The following account was written by the theologian Tricia Miller about our mutual friend Dexter Van Zile who endured anti-semitic hatred and was on the verge of being physically attacked for his support for Israel.
Last week on the streets of Boston, CAMERA’s Dexter Van Zile experienced intense, raw, in-his-face hatred and attempted intimidation similar to what Jews are subjected to frequently as vile antisemitism intensifies across the US.
However, Dexter is not Jewish! BUT, he is a Christian who unashamedly stands with Israel and the Jewish people. And as a CAMERA analyst, he attended a rally in Boston on June 24th, organized by the UMASS Boston Chapter of Students for Justice in Palestine (SJP), in order to observe and report on the event. In so doing, he put himself in harm’s way.
In the course of the rally, one of the speakers announced to the participants that Dexter Van Zile, “a rabid Zionist,” was present. As a result of that revelation, Dexter was humiliated, scapegoated, and surrounded by a threatening crowd screaming vulgarities.
When it appeared that the name calling, spitting and shoving was about to escalate to the point of physical harm, one of the leaders of the rally began telling the crowd to leave Dexter alone. Unfortunately, this intervention was not done for any of the reasons we might hope, but out of fear that an actual physical assault would harm the cause of SJP.
“Don’t give them the ammunition. They will use this against us,” the rally leader said. “One Zionist is not worth it. They will use this against us.”
Only then did the hate-filled mob reluctantly move away, bringing an end to an ordeal that Dexter describes as “the longest seven minutes of my life.” To see the last two minutes of this intense encounter, watch this video, recorded by a fellow CAMERA colleague.
For more information about the events of June 24th in Boston, please read the following article, published in The Times of Israel on June 30th, for Dexter’s chilling account and incisive analysis.
Seven Minutes of Hate Courtesy of SJP and UMASS Boston
Dexter Van Zile
Last Thursday, June 24, 2021, I was publicly humiliated and scapegoated at a rally organized by the UMASS Boston Chapter of Students for Justice in Palestine, (SJP). More to the point, I was shoved, spit at, called a bitch, a Nazi, a pig, and doused with water at a rally organized by a student organization supported with funds collected and distributed by the Commonwealth of Massachusetts. SJP has been organizing rallies like this on college campuses throughout the U.S. for years, but now, SJP is moving off campus, with the powers that be taking little notice.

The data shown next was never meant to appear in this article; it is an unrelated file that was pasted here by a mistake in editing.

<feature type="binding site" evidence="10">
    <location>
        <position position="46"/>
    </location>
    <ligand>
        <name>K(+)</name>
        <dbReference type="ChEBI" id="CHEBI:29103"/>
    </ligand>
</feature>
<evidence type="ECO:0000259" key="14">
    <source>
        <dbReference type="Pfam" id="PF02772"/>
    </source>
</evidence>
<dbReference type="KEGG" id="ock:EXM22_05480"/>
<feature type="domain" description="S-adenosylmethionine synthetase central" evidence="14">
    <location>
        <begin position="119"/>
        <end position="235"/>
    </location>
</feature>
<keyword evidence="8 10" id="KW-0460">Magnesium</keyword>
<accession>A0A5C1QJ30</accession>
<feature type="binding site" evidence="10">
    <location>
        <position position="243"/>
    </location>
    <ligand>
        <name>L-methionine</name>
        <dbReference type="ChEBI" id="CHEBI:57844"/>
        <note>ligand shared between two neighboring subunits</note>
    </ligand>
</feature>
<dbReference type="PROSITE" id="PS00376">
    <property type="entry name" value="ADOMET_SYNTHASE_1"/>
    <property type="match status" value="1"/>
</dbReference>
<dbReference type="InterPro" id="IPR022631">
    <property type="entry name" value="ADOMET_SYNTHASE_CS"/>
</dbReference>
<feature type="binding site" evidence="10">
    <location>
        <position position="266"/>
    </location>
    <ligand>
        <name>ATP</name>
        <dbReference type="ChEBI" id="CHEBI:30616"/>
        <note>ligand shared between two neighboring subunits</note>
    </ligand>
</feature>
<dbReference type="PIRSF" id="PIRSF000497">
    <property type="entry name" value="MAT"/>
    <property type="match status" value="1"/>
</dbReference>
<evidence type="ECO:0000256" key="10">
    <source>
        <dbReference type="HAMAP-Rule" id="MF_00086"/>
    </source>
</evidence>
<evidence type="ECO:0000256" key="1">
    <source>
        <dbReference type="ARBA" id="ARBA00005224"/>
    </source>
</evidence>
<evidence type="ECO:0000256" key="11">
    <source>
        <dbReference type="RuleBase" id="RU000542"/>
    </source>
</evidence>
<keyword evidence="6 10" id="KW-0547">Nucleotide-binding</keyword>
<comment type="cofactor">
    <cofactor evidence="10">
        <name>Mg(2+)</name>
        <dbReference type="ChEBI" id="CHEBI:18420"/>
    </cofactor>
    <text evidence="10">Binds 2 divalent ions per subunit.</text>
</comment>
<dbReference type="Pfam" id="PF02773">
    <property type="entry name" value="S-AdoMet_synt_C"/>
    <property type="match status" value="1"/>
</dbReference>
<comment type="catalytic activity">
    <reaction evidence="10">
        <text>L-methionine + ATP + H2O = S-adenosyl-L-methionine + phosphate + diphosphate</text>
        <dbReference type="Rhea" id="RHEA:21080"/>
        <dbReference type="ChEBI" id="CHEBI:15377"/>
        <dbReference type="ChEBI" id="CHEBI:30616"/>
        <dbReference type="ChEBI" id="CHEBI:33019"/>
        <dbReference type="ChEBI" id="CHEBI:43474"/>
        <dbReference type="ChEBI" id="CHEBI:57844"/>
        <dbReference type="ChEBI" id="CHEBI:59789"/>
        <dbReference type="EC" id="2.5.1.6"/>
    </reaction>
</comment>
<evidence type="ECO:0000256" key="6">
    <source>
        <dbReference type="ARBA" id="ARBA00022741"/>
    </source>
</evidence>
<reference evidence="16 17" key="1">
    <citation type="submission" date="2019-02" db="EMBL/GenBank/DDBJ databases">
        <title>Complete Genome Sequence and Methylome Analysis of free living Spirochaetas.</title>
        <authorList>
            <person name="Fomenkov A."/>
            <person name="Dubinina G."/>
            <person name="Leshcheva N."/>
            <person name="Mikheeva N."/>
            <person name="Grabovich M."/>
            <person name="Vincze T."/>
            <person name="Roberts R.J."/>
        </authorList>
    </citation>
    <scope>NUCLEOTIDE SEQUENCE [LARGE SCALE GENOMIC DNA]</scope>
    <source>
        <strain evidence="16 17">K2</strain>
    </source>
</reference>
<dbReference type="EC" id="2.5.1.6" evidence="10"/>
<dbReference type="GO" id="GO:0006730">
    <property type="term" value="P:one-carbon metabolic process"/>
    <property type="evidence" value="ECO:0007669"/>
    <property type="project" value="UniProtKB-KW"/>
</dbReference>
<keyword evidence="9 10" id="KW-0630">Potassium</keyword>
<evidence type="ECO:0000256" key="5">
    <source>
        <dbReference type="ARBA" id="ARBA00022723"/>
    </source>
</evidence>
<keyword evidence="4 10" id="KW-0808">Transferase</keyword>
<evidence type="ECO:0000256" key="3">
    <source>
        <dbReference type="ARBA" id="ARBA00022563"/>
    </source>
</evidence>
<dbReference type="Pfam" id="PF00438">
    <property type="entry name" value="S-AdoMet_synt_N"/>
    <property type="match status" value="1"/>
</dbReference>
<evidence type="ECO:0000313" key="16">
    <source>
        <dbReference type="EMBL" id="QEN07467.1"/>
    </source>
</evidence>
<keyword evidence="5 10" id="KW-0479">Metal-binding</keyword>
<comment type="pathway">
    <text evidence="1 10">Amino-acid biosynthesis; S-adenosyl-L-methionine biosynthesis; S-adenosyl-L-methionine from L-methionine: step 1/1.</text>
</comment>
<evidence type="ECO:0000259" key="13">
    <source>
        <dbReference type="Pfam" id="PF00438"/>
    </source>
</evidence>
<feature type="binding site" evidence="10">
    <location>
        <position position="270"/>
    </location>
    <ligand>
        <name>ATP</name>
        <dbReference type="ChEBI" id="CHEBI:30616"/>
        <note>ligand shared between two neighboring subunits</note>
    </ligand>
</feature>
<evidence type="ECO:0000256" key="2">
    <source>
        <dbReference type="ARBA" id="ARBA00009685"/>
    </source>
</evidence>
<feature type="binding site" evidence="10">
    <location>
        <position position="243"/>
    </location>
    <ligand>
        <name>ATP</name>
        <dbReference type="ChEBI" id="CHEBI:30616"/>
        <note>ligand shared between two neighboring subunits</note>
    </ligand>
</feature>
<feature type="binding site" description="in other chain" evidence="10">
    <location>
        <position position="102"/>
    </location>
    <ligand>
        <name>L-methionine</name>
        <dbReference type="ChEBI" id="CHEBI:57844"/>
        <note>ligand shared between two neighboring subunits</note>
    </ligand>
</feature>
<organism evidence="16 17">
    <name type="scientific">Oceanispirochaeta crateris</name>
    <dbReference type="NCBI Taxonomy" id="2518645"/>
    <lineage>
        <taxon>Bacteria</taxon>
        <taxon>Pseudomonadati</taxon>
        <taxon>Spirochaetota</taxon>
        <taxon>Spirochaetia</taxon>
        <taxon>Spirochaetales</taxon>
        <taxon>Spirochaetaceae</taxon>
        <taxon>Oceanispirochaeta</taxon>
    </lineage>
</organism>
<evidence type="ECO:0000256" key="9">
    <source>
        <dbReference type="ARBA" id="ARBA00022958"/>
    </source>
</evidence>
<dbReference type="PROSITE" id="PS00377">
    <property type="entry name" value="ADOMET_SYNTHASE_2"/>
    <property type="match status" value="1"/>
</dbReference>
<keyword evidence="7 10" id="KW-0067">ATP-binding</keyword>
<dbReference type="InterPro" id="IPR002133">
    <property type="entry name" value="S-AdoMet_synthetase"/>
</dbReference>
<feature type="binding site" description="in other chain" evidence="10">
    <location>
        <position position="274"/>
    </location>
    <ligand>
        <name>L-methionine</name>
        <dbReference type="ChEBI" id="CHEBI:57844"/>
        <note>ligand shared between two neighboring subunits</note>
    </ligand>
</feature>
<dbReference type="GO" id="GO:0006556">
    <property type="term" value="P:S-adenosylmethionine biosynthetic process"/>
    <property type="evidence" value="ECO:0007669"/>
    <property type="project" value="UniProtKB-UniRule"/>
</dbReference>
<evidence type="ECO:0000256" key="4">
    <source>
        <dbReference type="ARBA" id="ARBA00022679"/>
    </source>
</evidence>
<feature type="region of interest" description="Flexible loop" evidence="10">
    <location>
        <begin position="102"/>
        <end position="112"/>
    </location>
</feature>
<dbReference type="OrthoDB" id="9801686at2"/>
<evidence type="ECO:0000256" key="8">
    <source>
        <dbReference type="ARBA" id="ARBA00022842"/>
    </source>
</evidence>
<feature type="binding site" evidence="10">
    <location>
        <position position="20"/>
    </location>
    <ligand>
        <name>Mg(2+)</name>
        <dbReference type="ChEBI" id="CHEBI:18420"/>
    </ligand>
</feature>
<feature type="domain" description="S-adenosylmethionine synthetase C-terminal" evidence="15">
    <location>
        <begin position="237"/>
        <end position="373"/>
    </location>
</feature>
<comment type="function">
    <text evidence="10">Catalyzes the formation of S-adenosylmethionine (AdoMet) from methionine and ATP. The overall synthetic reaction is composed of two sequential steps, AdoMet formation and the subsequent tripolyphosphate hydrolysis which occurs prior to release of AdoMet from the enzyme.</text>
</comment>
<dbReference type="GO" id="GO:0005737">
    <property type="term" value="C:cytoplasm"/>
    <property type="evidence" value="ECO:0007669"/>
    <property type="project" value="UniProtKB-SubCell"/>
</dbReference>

The ordeal was the longest seven minutes of my life, but I have nothing to complain about. Jews throughout the world have been subject to much worse abuse at the hands of their fellow citizens in episodes that lasted a lot longer than what I endured.
And even during the most frightening moments of my ordeal, I was comforted by two people who stood up for me out of principle, telling the mob assailing me I had done nothing wrong and that I should be left alone. Very rarely have Jews enjoyed such solidarity from their fellow citizens, even in the most enlightened polities.
Throughout history, people have been voyeuristic bystanders to anti-Jewish violence. These days, people who engage in antisemitic attacks are egged on, sometimes implicitly, sometimes explicitly, by people who declare they are on the side of peace and justice.
I am not a Jew, but what happened to me last week on the streets of Boston, my home for the past 20-plus years, is part of an ongoing campaign designed to drive Jews out of civic life in the U.S. This is not about Israel, but Jews. And it’s not just about Jews, but about undermining the rule of law and poisoning inter-group relations throughout the country — using public funds. It’s a recipe for disaster and the people who run the city are asleep at the switch.
On June 17, the UMASS Boston chapter of Students for Justice in Palestine started promoting a rally that begins on the steps of the Massachusetts State House in Boston and then proceeds to the separate offices of the Anti-Defamation League (ADL) and the Jewish Community Relations Council (JCRC) of Boston.
According to SJP’s narrative, the ADL brings American police officers to Israel, where they are trained to oppress and murder people of color in America, and the JCRC brings Massachusetts lawmakers to Israel to brainwash them into supporting Zionism, which is a form of white supremacy. They call this “investing in the infrastructure of white supremacism.” It’s an age-old tactic — blame the Jews for the great evil of the day.
With these accusations, which are the poisonous fruit of critical race theory, the rally organizers cast the ADL and the JCRC as the public face of what Bernard Harrison describes in his book Blaming the Jews: Politics and Delusion (Indiana University Press, 2020) as an “evil, conspiratorial organization of an essentially impenetrable kind [with] vast power to harm any non-Jewish society that harbors Jews.”
The SJP narrative, which clearly falls into what Harrison describes as “political antisemitism” had been showcased at a “Day of Rage” that took place on July 1, 2020.
At this rally, Nino Brown, a Boston school teacher associated with the Jericho Project, an organization that promotes a black radical separatist agenda in the U.S., demonized the United States and Israel, shouting, “F—k your police state, America was never great,” and referring to Israel as a “parasitic entity” during his speech.
I wrote a number of articles about Brown’s rhetoric in the weeks after last year’s rally and it was clear that these articles were on the top of his mind during his talk at last Thursday’s demonstration on the steps of the State House.